“First we put the cows in to graze off as much as possible, and then mulch. In the last two seasons we have had to mulch in January/February as well to control the massive growth. After autumn mulching we drill in Italian rye because we find that it lasts a bit longer than annual rye. We still feed winter supplements but the rye provides a lot of extra grass that we wouldn’t get on a kikuyu-only system,” she says.

“With non-mulching if you have low residuals you can get good seed establishment by oversowing, but in good years when the kikuyu is growing really well establishment has been poor. We used a similar sowing rate for both mulched and non-mulched, and it might have helped to put up our seeding rate for the non-mulched area.”

Bearing in mind that the first two years were dry and subsequent two were favourable, costs and returns have been calculated for each year of the trial. The major difference between the systems has been the cost of undersowing the mulched farmlet. There is also the cost of grazing off because mulching takes the area out of production until the Italian rye comes through, so the wintering costs for both kikuyu farmlets are a little higher than for the rye farmlet. However, a lot more supplements were used in the ryegrass trial because in the drought years the ryegrass didn’t grow.

“The three major cost differences are in grazing off, supplement use, and regrassing while other farm costs are the same. Over the first three years the mulched area performed best producing about $1000 per hectare more than the ryegrass, while the non-mulched area produced about $800 more. So the ryegrass cost the most cost and produced the least,” says Kate.

“However, the current year is different owing to poor Italian rye establishment in a good growing year in the non-mulched area because the kikuyu could not be grazed short enough, and we have had to use a lot more supplements. Final figures are not yet in but it looks as though the mulched area will do about $500 more per hectare than the ryegrass, and the non-mulched will be about $100 less than the ryegrass.”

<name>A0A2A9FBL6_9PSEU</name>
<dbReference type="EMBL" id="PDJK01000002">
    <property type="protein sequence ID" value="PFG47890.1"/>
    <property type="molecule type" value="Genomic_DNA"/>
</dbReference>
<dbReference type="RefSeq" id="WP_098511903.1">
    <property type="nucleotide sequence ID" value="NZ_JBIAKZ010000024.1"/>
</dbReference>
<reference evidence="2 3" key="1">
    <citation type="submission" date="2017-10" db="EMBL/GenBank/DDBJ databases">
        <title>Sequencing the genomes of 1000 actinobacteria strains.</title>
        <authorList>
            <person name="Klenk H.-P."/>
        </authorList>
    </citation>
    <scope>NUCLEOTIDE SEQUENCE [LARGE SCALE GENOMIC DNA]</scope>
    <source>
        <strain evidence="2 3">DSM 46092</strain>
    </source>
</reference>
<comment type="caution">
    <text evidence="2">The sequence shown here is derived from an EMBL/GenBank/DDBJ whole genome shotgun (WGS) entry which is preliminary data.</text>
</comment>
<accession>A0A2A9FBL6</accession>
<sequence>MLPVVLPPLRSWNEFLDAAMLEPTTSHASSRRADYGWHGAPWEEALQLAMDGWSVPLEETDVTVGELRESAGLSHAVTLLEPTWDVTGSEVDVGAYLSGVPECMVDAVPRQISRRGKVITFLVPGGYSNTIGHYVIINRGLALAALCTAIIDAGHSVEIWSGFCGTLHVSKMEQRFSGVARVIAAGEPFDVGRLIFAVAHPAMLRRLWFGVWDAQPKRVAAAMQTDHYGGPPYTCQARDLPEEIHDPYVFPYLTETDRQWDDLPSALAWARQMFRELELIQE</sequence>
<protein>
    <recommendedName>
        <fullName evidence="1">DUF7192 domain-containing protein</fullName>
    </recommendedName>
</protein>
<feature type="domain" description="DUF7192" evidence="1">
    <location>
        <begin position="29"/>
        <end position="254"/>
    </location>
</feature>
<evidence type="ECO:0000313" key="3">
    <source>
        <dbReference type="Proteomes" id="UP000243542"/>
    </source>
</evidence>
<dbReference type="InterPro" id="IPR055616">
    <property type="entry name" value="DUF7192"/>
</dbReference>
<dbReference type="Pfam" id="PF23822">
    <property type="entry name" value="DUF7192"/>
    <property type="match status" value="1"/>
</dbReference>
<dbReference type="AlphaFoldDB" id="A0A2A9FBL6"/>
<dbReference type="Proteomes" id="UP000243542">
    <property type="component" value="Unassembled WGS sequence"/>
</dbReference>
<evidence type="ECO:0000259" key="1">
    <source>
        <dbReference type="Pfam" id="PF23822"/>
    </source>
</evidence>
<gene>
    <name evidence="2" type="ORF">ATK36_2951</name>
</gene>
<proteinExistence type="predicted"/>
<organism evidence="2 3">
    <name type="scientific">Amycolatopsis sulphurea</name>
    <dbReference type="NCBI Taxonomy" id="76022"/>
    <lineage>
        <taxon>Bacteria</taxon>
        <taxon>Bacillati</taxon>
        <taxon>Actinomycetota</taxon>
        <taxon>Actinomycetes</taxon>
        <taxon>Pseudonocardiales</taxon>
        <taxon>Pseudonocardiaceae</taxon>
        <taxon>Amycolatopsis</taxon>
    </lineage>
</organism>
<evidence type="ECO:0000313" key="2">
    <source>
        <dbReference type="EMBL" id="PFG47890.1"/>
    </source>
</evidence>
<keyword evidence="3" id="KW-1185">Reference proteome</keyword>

“We have made other changes to optimise the ryegrass system – we’ve reduced stocking rate and so we haven’t had to feed as much supplement, and we have had more pasture available so per-cow performance is better. The mulched farmlet has the highest stocking rate and so there will need to be more supplement fed per cow.”

Kikuyu can be farmed quite profitably as long as you’re willing to use supplements and you’ve got a plan in place around mulching and regrassing. Where kikuyu is dominant and tractor access is possible, mulching followed by undersowing is the best option. Ryegrass pastures perform well in winter but poorly in droughts. Controlling kikuyu without mulching is difficult and in a good season is the least profitable option.

“The ryegrass has performed well this year because we have had good steady rain, and we will probably be growing around 14 to 15 tonnes per hectare which is pretty good for Northland. However, that is one year out of four so it is worth looking at alternative species such as fescue or plantain or chickory mix that will provide another option for some feed and help the ryegrass system,” says Kate.

“So this is Phase 2, and we have got funding to do another three-year project looking at optimising the ryegrass system. It seems that the variation in seasons is too much for it, so what can we add into the mix to improve the whole farm system? In the coming seasons we will have the mulched best practice kikuyu management on half of the farm, and the other half will be predominantly ryegrass with some cropping and whatever else we decide would be beneficial.”